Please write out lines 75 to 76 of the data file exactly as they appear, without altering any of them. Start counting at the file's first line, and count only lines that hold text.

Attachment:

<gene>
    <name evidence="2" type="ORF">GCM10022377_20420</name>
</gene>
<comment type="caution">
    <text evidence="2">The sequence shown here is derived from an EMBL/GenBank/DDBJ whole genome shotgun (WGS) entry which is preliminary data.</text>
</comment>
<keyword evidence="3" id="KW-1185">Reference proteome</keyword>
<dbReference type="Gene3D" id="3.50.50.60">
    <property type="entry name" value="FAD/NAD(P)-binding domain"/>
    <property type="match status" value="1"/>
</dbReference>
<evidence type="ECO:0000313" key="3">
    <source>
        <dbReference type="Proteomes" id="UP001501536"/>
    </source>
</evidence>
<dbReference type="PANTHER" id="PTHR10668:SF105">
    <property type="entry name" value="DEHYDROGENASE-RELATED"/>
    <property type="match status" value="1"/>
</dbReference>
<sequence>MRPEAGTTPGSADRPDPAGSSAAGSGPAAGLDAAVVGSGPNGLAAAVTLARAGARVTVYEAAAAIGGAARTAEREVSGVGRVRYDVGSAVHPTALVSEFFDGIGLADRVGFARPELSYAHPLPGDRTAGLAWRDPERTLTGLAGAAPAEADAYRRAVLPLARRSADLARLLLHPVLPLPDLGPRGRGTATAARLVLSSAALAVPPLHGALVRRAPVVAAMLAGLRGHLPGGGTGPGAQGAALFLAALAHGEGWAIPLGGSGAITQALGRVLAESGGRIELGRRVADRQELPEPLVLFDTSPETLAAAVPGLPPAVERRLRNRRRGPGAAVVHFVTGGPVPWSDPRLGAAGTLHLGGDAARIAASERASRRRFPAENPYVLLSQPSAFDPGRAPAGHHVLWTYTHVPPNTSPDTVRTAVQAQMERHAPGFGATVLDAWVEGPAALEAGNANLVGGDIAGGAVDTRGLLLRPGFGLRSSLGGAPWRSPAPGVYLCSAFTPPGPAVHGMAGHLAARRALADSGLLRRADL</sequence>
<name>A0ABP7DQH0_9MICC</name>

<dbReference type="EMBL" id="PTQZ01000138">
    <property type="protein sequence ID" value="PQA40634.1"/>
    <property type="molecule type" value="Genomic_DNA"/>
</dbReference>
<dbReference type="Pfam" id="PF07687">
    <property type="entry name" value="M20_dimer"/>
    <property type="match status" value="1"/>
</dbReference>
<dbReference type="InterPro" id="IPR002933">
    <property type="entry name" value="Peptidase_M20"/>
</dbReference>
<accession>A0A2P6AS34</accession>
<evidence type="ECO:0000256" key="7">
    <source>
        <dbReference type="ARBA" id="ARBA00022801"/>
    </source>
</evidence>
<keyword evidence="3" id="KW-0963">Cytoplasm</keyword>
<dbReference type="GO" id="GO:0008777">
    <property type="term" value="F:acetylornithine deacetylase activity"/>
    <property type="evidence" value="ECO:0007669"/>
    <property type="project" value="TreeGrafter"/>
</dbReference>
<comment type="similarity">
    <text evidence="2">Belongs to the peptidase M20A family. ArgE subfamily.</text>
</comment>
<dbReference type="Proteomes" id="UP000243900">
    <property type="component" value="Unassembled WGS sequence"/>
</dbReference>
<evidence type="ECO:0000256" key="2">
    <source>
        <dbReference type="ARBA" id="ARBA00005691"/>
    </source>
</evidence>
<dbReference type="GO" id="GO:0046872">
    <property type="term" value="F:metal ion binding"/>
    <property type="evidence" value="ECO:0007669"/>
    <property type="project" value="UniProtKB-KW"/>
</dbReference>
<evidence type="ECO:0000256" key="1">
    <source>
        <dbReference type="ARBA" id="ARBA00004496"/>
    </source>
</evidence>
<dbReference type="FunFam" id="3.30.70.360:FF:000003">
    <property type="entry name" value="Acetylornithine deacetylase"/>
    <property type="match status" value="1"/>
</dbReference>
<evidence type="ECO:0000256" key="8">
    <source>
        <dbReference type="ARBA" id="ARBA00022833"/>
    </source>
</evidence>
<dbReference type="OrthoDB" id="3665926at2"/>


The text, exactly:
</evidence>
<dbReference type="OrthoDB" id="3665926at2"/>